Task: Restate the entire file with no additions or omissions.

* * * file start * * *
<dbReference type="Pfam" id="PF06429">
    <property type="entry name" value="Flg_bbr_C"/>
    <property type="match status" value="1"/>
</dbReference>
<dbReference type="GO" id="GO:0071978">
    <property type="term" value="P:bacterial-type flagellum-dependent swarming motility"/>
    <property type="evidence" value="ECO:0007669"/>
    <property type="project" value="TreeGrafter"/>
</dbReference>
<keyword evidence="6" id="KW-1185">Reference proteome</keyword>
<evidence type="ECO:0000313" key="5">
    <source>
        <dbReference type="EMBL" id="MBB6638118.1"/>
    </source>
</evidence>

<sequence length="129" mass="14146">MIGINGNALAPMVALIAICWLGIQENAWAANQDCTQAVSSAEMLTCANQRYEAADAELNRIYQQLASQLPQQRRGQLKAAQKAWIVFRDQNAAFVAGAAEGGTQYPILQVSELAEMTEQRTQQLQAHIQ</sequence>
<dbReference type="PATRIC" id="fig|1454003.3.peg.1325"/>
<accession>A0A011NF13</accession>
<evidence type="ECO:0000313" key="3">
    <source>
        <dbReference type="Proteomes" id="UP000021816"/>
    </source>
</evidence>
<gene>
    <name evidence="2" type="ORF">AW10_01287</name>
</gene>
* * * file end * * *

<dbReference type="Pfam" id="PF06429">
    <property type="entry name" value="Flg_bbr_C"/>
    <property type="match status" value="1"/>
</dbReference>
<dbReference type="GO" id="GO:0071978">
    <property type="term" value="P:bacterial-type flagellum-dependent swarming motility"/>
    <property type="evidence" value="ECO:0007669"/>
    <property type="project" value="TreeGrafter"/>
</dbReference>
<keyword evidence="6" id="KW-1185">Reference proteome</keyword>
<evidence type="ECO:0000313" key="5">
    <source>
        <dbReference type="EMBL" id="MBB6638118.1"/>
    </source>
</evidence>

<sequence length="129" mass="14146">MIGINGNALAPMVALIAICWLGIQENAWAANQDCTQAVSSAEMLTCANQRYEAADAELNRIYQQLASQLPQQRRGQLKAAQKAWIVFRDQNAAFVAGAAEGGTQYPILQVSELAEMTEQRTQQLQAHIQ</sequence>
<dbReference type="PATRIC" id="fig|1454003.3.peg.1325"/>
<accession>A0A011NF13</accession>
<evidence type="ECO:0000313" key="3">
    <source>
        <dbReference type="Proteomes" id="UP000021816"/>
    </source>
</evidence>
<gene>
    <name evidence="2" type="ORF">AW10_01287</name>
</gene>